Posts Tagged ‘zen’

The Zen of Everything

September 17, 2009


Every morning, without fail, this elderly Asian man can be found hunkered down in front of the Hon-Michi Los Angeles Shutchosho, meticulously pulling weeds. I pass by him twice a day, going and coming, on my three-mile walk down Wilshire Blvd.

Evidently the gardener or caretaker of this lovely property — one of the few non-eyesores in our not so lovely neck of the woods — I never fail to marvel at the intense focus with which he undertakes his daily chore.

On this morning’s walk, as I watched him, the memory of a day job I’d held years ago in N.Y. came back to me. It was a job that required an inordinate amount of xerox copying. Back then, I was reading a lot about Buddhism, Meditation in Action by Chogyam Trungpa, being one of my favorite books.

In the clinic where I worked, I was responsible for the newsletter, which I had conceived, written, copied, assembled and distributed to the patients and staff each month.

During the initial photocopying process, I’d developed a seamless, input-output, flow of paper-relationship with the copy machine — a robot-to-human connection based upon repetitiveness — which would put me into a kind of meditative state.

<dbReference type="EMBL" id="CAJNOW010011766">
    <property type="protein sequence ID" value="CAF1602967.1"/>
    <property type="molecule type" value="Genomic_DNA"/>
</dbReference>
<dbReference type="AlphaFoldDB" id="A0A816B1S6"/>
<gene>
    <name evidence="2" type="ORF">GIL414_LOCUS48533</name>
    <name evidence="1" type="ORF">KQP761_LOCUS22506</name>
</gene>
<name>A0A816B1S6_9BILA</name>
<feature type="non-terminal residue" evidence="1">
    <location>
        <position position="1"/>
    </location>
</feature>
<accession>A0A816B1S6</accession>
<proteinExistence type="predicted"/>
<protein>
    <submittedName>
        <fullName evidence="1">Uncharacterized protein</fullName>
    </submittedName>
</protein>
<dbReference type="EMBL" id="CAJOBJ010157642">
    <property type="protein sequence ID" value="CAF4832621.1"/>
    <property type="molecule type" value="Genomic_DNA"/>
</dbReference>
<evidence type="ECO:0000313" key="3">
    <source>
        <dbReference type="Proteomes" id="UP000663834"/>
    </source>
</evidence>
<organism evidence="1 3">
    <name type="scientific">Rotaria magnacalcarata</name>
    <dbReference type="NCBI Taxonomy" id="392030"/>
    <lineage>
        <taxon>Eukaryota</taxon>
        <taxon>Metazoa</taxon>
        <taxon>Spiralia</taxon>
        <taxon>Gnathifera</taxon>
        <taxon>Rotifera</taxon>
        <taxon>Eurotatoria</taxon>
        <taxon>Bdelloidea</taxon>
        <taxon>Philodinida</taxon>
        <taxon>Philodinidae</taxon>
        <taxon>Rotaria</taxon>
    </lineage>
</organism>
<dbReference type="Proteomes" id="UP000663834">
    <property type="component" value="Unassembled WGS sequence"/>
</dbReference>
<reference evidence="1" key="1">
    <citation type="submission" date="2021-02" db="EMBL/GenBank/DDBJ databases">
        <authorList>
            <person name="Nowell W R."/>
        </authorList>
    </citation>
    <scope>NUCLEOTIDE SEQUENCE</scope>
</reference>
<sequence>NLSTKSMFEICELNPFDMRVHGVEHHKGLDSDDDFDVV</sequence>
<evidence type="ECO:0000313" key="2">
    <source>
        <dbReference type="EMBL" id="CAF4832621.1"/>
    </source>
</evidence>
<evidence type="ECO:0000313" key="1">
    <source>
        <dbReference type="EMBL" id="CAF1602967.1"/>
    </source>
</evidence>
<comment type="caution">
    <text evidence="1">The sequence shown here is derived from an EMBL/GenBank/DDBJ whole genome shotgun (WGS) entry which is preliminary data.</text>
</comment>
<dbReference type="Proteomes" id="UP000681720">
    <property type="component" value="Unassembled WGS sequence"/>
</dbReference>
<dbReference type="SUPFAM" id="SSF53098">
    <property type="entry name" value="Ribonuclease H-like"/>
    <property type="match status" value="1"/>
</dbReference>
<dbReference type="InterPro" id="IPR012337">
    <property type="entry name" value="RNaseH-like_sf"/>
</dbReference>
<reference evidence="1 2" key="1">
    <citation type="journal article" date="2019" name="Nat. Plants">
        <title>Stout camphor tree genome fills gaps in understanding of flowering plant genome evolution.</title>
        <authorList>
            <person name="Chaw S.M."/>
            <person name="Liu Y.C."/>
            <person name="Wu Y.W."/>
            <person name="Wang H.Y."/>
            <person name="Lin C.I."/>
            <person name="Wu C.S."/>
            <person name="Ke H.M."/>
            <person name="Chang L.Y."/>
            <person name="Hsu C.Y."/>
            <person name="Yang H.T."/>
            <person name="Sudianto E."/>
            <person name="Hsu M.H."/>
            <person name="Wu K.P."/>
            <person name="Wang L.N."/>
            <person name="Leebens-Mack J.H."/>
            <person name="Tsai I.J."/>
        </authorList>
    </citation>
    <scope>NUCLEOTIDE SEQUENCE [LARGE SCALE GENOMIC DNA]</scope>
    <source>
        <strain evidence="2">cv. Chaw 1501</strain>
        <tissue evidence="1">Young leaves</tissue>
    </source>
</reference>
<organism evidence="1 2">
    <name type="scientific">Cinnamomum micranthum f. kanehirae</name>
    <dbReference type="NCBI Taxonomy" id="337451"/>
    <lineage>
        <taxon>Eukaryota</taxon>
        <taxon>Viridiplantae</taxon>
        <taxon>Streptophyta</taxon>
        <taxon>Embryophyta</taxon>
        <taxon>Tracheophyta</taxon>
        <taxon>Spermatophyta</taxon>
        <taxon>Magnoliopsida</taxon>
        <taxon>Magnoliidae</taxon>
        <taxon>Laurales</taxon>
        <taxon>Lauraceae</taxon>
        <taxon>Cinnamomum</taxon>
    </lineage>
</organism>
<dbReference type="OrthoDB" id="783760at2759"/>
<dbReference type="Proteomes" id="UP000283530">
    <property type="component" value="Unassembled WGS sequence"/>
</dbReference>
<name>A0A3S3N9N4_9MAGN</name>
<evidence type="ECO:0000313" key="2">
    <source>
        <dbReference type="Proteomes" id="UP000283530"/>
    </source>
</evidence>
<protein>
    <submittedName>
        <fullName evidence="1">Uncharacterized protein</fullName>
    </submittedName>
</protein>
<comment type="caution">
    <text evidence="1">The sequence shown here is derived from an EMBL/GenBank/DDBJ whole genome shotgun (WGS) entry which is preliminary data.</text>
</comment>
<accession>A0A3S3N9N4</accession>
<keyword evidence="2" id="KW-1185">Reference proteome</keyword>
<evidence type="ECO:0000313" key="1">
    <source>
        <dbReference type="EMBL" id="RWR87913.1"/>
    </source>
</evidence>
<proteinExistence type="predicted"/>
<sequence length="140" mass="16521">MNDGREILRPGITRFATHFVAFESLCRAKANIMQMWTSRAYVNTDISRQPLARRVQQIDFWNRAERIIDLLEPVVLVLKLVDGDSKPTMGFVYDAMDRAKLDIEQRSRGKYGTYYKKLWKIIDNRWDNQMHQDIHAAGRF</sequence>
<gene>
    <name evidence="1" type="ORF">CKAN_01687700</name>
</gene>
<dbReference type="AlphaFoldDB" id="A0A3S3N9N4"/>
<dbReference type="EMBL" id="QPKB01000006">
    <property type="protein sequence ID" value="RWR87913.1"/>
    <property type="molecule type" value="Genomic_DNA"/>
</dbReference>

As the machine spit out the copies, I’d invoked Trungpa and instruct myself to become “one” with the process. At first, I just did it to make the chore go faster. And it did.

But the byproduct of this synergy with the Xerox machine was the feeling of peace that would envelope me. The kind of peace that’s only achieved through quieting the mind.

I know this may sound a little crazy, my going on and on about photocopying.

But, the truth is, if you fully enter into whatever it is you happened to be doing at the moment and become “present” with that activity — even if it’s a non-activity, like waiting on line at the Post Office — there’s a certain level of fulfillment to be procured from even the most stereotypically mind-numbing chore — if you can resist the urge over-think.

And don’t I know it. Over-thinking should be my middle name.

At any rate, I believe this is what Trungpa meant by “meditation in action.” It’s not always necessary to fold your legs, stiffen you back, and lock yourself away in a quiet room to find peace.

What’s most important is to¬†pay attention to life. Just like this gardener.


One fails to see life as it is because one tends so much to build up one’s own version of it.” – Chogyam Trungpa